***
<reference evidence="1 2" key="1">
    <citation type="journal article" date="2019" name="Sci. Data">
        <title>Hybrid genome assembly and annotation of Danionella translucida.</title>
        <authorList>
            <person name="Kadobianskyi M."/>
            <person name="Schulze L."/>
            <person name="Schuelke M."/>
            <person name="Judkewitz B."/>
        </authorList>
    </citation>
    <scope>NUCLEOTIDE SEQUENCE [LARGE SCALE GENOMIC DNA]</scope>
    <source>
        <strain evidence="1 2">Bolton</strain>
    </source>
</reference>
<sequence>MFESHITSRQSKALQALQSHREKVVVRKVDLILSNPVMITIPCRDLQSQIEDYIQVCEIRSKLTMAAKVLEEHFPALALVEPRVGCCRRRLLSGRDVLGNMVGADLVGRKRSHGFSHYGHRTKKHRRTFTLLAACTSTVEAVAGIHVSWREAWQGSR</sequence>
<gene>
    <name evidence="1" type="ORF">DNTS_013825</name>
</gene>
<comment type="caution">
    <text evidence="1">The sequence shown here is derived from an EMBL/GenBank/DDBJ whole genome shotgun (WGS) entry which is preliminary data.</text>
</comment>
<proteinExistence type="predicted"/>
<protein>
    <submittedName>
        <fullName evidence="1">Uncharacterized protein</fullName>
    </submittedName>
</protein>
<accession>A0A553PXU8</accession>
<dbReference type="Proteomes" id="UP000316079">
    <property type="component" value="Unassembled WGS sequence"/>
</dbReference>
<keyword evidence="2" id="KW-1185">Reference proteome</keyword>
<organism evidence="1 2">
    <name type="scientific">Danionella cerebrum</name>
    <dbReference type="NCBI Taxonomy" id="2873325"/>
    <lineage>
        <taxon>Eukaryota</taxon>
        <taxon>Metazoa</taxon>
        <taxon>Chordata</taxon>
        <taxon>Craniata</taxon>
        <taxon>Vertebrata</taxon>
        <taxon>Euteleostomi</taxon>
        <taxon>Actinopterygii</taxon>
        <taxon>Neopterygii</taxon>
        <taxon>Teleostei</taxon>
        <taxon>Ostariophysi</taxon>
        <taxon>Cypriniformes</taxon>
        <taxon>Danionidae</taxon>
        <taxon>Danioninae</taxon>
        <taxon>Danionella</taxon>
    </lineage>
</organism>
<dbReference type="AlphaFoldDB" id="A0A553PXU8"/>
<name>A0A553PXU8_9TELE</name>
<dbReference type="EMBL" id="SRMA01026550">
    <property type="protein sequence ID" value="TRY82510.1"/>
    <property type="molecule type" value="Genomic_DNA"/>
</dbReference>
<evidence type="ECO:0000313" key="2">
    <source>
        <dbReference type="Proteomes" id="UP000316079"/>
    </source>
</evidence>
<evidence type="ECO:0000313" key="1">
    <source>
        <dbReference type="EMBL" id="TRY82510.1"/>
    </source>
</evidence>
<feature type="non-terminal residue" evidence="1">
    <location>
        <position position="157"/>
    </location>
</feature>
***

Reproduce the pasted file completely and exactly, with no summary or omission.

<reference evidence="1 2" key="1">
    <citation type="journal article" date="2019" name="Sci. Data">
        <title>Hybrid genome assembly and annotation of Danionella translucida.</title>
        <authorList>
            <person name="Kadobianskyi M."/>
            <person name="Schulze L."/>
            <person name="Schuelke M."/>
            <person name="Judkewitz B."/>
        </authorList>
    </citation>
    <scope>NUCLEOTIDE SEQUENCE [LARGE SCALE GENOMIC DNA]</scope>
    <source>
        <strain evidence="1 2">Bolton</strain>
    </source>
</reference>
<sequence>MFESHITSRQSKALQALQSHREKVVVRKVDLILSNPVMITIPCRDLQSQIEDYIQVCEIRSKLTMAAKVLEEHFPALALVEPRVGCCRRRLLSGRDVLGNMVGADLVGRKRSHGFSHYGHRTKKHRRTFTLLAACTSTVEAVAGIHVSWREAWQGSR</sequence>
<gene>
    <name evidence="1" type="ORF">DNTS_013825</name>
</gene>
<comment type="caution">
    <text evidence="1">The sequence shown here is derived from an EMBL/GenBank/DDBJ whole genome shotgun (WGS) entry which is preliminary data.</text>
</comment>
<proteinExistence type="predicted"/>
<protein>
    <submittedName>
        <fullName evidence="1">Uncharacterized protein</fullName>
    </submittedName>
</protein>
<accession>A0A553PXU8</accession>
<dbReference type="Proteomes" id="UP000316079">
    <property type="component" value="Unassembled WGS sequence"/>
</dbReference>
<keyword evidence="2" id="KW-1185">Reference proteome</keyword>
<organism evidence="1 2">
    <name type="scientific">Danionella cerebrum</name>
    <dbReference type="NCBI Taxonomy" id="2873325"/>
    <lineage>
        <taxon>Eukaryota</taxon>
        <taxon>Metazoa</taxon>
        <taxon>Chordata</taxon>
        <taxon>Craniata</taxon>
        <taxon>Vertebrata</taxon>
        <taxon>Euteleostomi</taxon>
        <taxon>Actinopterygii</taxon>
        <taxon>Neopterygii</taxon>
        <taxon>Teleostei</taxon>
        <taxon>Ostariophysi</taxon>
        <taxon>Cypriniformes</taxon>
        <taxon>Danionidae</taxon>
        <taxon>Danioninae</taxon>
        <taxon>Danionella</taxon>
    </lineage>
</organism>
<dbReference type="AlphaFoldDB" id="A0A553PXU8"/>
<name>A0A553PXU8_9TELE</name>
<dbReference type="EMBL" id="SRMA01026550">
    <property type="protein sequence ID" value="TRY82510.1"/>
    <property type="molecule type" value="Genomic_DNA"/>
</dbReference>
<evidence type="ECO:0000313" key="2">
    <source>
        <dbReference type="Proteomes" id="UP000316079"/>
    </source>
</evidence>
<evidence type="ECO:0000313" key="1">
    <source>
        <dbReference type="EMBL" id="TRY82510.1"/>
    </source>
</evidence>
<feature type="non-terminal residue" evidence="1">
    <location>
        <position position="157"/>
    </location>
</feature>